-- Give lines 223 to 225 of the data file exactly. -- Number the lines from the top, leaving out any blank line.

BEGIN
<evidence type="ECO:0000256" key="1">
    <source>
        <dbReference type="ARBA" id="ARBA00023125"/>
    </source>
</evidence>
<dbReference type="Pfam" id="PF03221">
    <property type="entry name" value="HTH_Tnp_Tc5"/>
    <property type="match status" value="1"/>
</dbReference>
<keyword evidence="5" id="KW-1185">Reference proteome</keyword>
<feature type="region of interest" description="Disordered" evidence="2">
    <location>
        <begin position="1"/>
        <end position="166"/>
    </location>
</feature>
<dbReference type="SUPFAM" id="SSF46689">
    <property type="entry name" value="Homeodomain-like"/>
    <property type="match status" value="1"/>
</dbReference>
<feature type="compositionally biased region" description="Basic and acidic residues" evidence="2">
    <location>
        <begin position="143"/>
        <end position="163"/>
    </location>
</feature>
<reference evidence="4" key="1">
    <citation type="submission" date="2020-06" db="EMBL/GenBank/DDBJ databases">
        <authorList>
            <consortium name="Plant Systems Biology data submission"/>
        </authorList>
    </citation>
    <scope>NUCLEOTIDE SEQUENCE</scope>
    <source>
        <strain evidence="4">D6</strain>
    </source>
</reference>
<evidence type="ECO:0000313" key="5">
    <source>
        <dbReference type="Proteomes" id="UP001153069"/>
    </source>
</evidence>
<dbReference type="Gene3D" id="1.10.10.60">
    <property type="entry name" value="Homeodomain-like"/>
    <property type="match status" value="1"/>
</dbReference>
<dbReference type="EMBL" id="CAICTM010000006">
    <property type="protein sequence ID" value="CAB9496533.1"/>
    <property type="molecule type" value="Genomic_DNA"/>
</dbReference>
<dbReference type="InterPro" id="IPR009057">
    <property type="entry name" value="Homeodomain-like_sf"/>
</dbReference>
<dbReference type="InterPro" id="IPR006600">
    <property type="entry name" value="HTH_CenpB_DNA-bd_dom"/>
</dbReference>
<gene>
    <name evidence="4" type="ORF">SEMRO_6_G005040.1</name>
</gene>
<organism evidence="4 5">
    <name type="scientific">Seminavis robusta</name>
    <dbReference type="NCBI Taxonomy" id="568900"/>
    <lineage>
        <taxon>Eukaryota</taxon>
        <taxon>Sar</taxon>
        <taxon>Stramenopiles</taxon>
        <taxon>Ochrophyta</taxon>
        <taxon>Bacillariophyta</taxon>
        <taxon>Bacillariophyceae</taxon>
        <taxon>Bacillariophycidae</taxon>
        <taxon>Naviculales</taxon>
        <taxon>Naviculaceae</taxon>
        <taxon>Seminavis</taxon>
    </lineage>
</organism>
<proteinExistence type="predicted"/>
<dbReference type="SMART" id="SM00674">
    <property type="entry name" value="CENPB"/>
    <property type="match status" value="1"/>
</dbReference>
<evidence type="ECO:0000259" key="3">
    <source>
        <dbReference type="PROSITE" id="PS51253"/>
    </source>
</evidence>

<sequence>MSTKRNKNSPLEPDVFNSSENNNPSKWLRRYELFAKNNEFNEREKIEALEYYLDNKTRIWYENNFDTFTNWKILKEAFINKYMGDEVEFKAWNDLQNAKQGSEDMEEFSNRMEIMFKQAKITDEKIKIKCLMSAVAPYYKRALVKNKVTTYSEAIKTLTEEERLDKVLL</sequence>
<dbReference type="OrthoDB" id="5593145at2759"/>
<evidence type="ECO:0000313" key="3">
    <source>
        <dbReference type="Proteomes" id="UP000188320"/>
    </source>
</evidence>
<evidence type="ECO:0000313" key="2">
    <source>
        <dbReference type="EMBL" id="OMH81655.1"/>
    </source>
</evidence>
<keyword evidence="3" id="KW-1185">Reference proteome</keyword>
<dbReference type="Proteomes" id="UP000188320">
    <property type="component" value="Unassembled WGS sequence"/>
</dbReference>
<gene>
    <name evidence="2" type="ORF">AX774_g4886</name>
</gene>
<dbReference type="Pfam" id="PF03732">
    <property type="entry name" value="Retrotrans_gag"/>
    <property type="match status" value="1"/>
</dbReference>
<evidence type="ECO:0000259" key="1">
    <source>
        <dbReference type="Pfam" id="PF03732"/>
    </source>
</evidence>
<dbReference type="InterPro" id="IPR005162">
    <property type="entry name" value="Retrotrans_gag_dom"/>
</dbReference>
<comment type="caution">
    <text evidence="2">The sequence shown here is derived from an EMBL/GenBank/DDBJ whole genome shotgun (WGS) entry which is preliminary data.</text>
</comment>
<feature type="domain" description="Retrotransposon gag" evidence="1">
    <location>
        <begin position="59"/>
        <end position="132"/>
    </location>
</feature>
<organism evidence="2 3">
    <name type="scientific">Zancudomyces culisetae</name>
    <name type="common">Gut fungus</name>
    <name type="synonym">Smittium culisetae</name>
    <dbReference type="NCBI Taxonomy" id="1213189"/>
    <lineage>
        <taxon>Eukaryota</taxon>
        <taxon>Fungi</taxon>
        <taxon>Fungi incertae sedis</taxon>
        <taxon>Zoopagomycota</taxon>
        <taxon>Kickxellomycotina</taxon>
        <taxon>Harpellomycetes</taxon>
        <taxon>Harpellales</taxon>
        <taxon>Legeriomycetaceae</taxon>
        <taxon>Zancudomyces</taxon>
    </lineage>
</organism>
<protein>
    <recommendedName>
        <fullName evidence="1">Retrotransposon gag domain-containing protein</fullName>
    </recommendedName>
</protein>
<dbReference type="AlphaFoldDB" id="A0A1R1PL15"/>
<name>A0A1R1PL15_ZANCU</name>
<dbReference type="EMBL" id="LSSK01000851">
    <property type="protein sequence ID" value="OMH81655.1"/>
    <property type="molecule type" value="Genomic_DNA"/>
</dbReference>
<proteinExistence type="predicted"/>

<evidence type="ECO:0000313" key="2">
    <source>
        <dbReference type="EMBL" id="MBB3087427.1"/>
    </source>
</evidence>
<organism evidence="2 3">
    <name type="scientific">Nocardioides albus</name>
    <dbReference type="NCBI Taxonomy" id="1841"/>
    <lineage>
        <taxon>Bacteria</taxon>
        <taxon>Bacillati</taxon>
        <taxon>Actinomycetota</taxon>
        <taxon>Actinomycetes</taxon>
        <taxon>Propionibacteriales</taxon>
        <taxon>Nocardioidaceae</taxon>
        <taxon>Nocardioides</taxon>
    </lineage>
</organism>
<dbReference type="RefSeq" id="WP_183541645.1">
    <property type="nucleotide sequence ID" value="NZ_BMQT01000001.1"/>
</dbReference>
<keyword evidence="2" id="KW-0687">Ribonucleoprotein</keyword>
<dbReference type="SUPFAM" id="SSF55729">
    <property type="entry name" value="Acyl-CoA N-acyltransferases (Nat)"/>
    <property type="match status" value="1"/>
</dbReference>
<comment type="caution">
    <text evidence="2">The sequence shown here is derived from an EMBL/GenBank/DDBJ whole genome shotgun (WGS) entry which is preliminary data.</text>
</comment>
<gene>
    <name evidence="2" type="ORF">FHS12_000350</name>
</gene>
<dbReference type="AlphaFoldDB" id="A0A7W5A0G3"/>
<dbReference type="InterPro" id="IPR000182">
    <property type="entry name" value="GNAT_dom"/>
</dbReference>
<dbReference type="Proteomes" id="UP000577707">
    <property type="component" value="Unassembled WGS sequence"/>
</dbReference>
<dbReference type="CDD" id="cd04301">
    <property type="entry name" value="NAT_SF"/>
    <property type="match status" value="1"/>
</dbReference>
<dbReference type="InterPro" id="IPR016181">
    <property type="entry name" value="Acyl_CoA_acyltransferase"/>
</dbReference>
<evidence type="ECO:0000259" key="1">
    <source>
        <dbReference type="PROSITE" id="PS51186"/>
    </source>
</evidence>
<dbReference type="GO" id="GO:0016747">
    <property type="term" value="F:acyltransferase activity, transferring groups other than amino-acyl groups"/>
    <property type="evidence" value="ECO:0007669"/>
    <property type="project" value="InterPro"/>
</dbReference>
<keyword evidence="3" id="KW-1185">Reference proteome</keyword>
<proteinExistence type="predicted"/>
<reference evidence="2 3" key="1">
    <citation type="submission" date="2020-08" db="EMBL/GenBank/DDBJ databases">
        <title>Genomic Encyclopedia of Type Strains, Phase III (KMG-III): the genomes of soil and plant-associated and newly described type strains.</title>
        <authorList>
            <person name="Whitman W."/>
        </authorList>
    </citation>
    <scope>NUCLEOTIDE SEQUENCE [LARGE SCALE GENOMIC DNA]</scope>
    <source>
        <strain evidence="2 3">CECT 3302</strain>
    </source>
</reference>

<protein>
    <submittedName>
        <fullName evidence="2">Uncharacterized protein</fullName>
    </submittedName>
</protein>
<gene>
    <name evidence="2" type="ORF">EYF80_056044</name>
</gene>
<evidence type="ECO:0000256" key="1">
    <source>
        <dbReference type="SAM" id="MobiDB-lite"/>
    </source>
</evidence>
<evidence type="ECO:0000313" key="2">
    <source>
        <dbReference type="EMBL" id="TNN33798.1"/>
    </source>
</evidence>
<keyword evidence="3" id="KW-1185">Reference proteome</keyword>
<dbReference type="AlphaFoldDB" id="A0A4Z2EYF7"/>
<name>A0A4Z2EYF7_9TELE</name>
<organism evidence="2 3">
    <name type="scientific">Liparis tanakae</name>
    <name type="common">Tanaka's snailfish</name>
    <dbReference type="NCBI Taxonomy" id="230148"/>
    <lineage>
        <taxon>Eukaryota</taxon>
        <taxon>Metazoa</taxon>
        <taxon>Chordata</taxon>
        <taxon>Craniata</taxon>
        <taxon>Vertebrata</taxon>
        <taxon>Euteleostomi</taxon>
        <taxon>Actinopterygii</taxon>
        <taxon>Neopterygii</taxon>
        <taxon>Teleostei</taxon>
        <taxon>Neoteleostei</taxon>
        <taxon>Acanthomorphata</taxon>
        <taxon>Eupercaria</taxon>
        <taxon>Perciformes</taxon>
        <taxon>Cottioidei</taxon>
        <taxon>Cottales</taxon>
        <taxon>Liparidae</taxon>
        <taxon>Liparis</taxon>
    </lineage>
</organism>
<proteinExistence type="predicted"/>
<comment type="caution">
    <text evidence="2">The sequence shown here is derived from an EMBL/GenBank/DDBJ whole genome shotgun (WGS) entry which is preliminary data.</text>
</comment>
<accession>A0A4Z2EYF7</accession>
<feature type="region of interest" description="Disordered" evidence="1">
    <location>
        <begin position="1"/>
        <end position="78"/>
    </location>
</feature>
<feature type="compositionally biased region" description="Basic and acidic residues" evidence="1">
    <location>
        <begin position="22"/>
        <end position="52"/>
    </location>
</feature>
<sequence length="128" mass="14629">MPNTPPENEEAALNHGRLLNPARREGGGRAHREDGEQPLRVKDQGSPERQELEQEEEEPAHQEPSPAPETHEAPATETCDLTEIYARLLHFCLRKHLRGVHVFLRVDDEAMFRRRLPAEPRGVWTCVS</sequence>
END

    </source>
</reference>

<protein>